In the theatrical world of marketing, creative is the showstopper. The headliner. The name on the marquee that gets people in the door and the performance that keeps them talking, for better or worse. Other tactics can steal the show from time to time, but some aspects of a campaign rarely get the spotlight.
Get ready for your close-up, Research + Strategy.
Create and introduce a brand. But not just any brand—a place brand. Greater ROC needed to be representative of a nine-county region that’s as diverse as it gets. It needed to be flexible enough to reflect a city lifestyle and a rural livelihood but structured enough to deliver on consistent themes of passion, potential, growth and gains. Build it so it speaks for the people—all of them—in an authentic and relatable way. And then once that voice is crafted, use the tactics necessary to reach them all. No biggie.
From Day 1, the success of this campaign hinged entirely on the strategy that built the brand, not just on the strategy to promote it. So much so that we opted to partner with the talented team of Laura Nespoli and Michael Tracy of Meshin Movement to lead the way. Laura and Mike prioritized research, and that research focused on hearing from as many voices as possible across Greater ROC. It started with stakeholder interviews (business leaders, government voices, economic development professionals, etc.) and broad-reaching surveys. From there, focus groups to represent various audience groups. And then? More than 100 in-depth interviews with some of the most civic-minded, engaged and opinionated individuals across the region.
This research impacted everything, but particularly guided the brand’s tone and language. And then COVID happened. And then civil unrest and protests for social justice consumed the talk track of daily life. It was obvious that we needed to be intentional with every decision we made about the brand, its message and the way we delivered that message.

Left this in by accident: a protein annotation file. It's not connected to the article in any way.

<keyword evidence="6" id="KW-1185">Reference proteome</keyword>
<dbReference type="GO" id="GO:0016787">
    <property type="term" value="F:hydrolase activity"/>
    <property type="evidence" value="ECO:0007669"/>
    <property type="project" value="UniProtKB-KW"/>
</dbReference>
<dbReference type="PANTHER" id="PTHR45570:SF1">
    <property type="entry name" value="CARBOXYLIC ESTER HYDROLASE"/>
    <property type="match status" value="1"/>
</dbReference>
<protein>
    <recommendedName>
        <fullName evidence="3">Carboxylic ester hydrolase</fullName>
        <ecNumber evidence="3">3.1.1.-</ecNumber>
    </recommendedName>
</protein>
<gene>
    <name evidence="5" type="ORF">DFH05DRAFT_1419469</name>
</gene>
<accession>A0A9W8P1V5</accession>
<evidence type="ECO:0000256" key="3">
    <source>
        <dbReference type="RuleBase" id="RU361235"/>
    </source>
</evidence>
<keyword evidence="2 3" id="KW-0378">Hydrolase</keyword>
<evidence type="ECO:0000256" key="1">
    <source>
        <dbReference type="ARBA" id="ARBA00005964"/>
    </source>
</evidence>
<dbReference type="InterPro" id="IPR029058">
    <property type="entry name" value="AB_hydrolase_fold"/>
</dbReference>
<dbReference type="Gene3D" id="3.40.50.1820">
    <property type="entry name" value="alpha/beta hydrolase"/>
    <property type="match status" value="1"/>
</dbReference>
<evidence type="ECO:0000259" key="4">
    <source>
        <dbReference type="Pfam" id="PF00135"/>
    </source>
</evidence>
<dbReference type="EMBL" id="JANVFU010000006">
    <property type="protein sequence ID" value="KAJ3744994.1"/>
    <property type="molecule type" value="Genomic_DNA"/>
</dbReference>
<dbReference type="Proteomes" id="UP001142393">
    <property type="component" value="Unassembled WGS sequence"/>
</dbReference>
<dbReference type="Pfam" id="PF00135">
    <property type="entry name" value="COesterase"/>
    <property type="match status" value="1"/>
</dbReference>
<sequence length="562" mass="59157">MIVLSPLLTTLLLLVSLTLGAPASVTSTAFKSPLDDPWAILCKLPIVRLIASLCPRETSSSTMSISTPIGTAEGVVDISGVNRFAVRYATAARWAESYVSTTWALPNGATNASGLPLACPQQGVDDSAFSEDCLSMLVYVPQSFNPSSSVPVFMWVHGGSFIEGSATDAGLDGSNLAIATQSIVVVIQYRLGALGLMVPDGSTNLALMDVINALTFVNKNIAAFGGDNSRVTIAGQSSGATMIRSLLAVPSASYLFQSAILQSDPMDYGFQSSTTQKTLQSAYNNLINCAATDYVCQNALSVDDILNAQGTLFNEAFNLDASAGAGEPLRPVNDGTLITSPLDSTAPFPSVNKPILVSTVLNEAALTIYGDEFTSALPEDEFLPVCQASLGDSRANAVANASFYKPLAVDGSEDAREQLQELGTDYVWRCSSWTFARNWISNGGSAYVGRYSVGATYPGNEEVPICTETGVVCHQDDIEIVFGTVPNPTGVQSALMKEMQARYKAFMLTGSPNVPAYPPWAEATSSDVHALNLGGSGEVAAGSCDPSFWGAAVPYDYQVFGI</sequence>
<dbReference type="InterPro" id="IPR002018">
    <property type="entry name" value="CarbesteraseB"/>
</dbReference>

The Greater ROC place brand was launched in a big way: TV, radio, paid social media, digital, public relations and more. Despite the level of intent that went into creating Greater ROC, it was not without criticism—the same criticisms that those we’d interviewed warned us about. That they themselves had felt disenfranchised when seeing single-minded “marketing” attempts to tell our region’s story in the past. They stressed the sensitivity of getting this right in a way that feels as authentic as possible. And that no matter how close we’d get, there would be people who would still feel on the outside looking in.
Instead of hiding or deflecting, Greater ROC embraced the criticism and welcomed it as a shared passion to do right by this region. We engaged with those who called us out. We encouraged their engagement and supported their ability to point out our weaknesses, question our motives and demand more. This approach helped make Greater ROC what it is—a living brand that can have a real conversation.
“A place brand isn’t just a marketing wrapper, it is a palpable sense of place that is lived through the behaviors and actions of the people themselves,” Nespoli said. “Creating an authentic narrative for Rochester required inviting the participation of the people living it every day to be the voices telling it. Our research process became the first step to creating a platform for those voices and the first step to rallying energy around shaping the story together. And the strategy for our brand, Greater Rochester, shifted from being an end state instead serving as a shared intention. Less about what we stand for, and more about what we stand up and act for together—to be greater.”
When it was all over (Side note: It’s never over), the work earned a Gold at the Rochester Advertising Federation’s annual American Advertising Awards in the Integrated Campaign category. Research and strategy normally don’t get to share in the spotlight, but it was clear that in this case, they were the spotlight.
When Paul isn’t strategizing about strategy or researching research, he provides expert knowledge as our public relations and content supervisor. With years of experience in the industry, understanding how content interacts with the public is what he does best.